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Cut Fruit is Risky: The Not So Innocent Melon Linked to Salmonella Outbreak

Posted in Outbreaks & Recalls,Salmonella on June 11, 2018

What’s more tasty than fresh cut fruit on a hot summer day?  The sweet, juicy chill of a cold melon wetting your parched lips might come with a bit of a risk. Put down that melon. Let’s talk about what may be in your favorite summer fruit.

The Center for Disease Control and Prevention (CDC) has issued an outbreak notice for Salmonella Adelaide indicated for pre-cut melons supplied by Caito Foods, LLC located in Indianapolis, Indiana.  While these cases are specifically linked, attributing to a current case count of 60 ill and 31 hospitalizations across 5 states (Illinois, Indiana, Michigan, Missouri, and Ohio), cut melons are a fairly high-risk food for foodborne illness.  This applies to those bought from retailers and fruit prepared in your home.

Let’s First Talk About the Outbreak

The risk for infection with food related to this outbreak is still pretty high for those consuming cut melons if you live in the states of Georgia, Illinois, Indiana, Kentucky, Michigan, Missouri, North Carolina, and Ohio.  Despite pulling products from store shelves, consumers may still have the product in their own homes that could still be consumed. Additionally, bacteria such as Salmonella can have a lag time between consuming contaminated product to the individual falling ill, and finally to the point the case is connected to the outbreak.  Limitations in outbreak data involve self-reporting and the process that it takes to link individual illnesses to an outbreak.

The first hurdle is that many people who only experience mild illness have no reason to seek medical attention.  These cases are not reported or included in the outbreak data.  No one will ever know about these cases, save for maybe the individual hanging out in the bathroom longer than they would like to.  The only cases that can be linked are those that are confirmed by genetic analysis and patient interview.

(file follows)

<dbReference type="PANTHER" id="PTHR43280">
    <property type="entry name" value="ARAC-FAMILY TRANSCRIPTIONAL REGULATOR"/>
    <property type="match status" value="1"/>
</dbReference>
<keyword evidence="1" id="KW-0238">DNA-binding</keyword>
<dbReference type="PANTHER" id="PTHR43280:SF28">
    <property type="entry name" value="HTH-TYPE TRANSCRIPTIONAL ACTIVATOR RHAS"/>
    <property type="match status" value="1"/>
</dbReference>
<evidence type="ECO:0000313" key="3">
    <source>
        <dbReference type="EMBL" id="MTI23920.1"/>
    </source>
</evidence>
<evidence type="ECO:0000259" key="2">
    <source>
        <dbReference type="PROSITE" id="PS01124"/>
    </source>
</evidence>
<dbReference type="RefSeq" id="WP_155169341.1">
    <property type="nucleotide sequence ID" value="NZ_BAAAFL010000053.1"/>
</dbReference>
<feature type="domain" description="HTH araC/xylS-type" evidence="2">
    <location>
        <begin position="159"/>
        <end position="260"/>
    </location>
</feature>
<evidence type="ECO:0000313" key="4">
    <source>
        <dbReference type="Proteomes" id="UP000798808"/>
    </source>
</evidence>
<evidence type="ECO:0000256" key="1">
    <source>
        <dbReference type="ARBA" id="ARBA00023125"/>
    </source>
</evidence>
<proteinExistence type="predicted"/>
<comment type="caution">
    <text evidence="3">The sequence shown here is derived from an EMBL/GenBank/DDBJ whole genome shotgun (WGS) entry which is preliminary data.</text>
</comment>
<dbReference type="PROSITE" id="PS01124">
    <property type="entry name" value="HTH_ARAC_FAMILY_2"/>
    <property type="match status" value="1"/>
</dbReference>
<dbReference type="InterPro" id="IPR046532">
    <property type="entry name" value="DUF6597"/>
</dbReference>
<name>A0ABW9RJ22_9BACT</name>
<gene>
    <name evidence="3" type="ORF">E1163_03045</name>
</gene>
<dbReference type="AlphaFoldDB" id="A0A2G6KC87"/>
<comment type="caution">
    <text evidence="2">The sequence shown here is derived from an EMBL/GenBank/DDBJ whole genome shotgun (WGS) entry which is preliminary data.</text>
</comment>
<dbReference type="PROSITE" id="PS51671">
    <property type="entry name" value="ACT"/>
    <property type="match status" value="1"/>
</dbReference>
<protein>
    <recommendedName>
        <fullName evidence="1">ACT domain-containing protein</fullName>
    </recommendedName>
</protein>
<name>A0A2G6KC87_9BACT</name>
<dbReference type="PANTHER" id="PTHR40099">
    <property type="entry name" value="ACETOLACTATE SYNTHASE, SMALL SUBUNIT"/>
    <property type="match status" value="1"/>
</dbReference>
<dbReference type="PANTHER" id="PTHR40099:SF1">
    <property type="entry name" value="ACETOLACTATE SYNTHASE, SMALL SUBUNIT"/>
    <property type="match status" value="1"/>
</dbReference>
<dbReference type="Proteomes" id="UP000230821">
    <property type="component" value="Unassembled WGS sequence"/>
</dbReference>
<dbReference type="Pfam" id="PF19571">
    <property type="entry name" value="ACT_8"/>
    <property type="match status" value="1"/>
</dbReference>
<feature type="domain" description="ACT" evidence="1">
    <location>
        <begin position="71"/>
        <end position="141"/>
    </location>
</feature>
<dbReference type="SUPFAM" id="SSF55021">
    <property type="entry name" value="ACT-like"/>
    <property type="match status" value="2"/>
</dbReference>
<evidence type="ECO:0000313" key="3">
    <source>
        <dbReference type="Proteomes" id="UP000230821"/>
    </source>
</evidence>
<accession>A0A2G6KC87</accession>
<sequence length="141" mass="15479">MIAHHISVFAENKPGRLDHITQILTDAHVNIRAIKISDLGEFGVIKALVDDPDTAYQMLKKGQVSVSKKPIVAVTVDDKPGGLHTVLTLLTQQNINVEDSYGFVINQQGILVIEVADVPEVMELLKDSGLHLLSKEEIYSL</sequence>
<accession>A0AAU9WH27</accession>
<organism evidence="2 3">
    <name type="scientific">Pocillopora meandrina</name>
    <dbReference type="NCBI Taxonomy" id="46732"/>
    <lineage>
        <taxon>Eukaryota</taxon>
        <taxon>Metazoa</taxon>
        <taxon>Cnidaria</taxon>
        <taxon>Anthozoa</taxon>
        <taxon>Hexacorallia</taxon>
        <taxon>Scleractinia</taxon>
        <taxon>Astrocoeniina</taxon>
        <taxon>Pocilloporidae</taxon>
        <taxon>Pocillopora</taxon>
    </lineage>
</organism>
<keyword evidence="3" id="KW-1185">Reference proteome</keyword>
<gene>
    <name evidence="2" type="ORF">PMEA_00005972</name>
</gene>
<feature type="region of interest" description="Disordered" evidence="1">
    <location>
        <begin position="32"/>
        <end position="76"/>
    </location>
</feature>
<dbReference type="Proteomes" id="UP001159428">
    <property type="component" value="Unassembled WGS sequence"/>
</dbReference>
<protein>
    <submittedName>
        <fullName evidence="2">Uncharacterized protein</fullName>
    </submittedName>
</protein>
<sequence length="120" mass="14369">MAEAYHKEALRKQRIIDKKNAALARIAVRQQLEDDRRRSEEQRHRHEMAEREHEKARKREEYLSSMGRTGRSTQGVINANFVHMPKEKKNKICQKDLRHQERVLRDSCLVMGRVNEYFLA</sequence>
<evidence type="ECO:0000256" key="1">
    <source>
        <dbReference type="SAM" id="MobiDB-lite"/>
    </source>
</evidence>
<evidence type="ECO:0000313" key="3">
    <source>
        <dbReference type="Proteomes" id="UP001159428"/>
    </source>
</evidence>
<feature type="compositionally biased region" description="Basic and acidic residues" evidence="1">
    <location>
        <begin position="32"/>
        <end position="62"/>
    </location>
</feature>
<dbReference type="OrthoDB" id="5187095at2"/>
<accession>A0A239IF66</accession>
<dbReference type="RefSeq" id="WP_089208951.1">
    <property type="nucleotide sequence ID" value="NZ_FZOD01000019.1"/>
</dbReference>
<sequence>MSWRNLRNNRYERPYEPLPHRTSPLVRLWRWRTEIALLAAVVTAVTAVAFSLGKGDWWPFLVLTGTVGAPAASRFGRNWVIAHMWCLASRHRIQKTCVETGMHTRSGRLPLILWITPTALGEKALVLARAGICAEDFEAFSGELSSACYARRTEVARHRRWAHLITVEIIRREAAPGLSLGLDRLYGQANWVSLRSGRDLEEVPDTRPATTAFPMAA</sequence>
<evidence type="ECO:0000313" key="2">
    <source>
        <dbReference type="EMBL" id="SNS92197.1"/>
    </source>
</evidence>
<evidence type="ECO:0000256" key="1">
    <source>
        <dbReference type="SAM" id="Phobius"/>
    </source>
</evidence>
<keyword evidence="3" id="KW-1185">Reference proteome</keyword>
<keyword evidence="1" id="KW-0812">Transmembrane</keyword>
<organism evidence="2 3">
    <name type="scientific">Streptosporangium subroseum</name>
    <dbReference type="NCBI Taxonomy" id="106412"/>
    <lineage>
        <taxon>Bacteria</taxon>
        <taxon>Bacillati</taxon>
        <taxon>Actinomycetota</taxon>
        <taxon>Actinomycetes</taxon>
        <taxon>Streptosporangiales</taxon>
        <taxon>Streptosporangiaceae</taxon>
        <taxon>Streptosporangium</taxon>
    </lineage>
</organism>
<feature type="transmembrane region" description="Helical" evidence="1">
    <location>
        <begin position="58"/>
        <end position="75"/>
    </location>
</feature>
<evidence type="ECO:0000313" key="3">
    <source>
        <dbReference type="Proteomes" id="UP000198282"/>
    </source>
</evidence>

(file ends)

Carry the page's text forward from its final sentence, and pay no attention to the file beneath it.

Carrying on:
The second hurdle is that linking an individual case to an outbreak takes time.  The patient must go through the incubation period after consuming a contaminated food before initial symptoms are experienced. Then the patient must become ill enough to seek medical attention.  If a sample is tested, it takes a bit of time for the initial results to come back indicating a potential foodborne illness.  At this point the sample is analyzed for genetic information and uploaded to a system called PulseNet, where it can be compared to other patient data. If the patient sample matches 2 or more other patients, an outbreak investigation is launched and/or the patient is added to the case count for the existing outbreak.  Additional investigation, such as patient interviews will help investigators learn more about where the source could have originated.

Salmonella can take between 12 and 72 hours to become symptomatic.  Typical symptoms include fever, abdominal cramps, and diarrhea.  This illness generally lasts anywhere from 4 to 7 days and most normally healthy individuals will recover without any medical attention. Some, however, experience additional complications.  This often occurs in the very young, the very old, or those with a compromised immune system. Major complications occur when the bacteria spread beyond the gastrointestinal tract and into other parts of the body.  In these more extreme cases immediate medical attention is necessary.  If antibiotic treatment is not promptly administered, severe Salmonella infection may lead to death.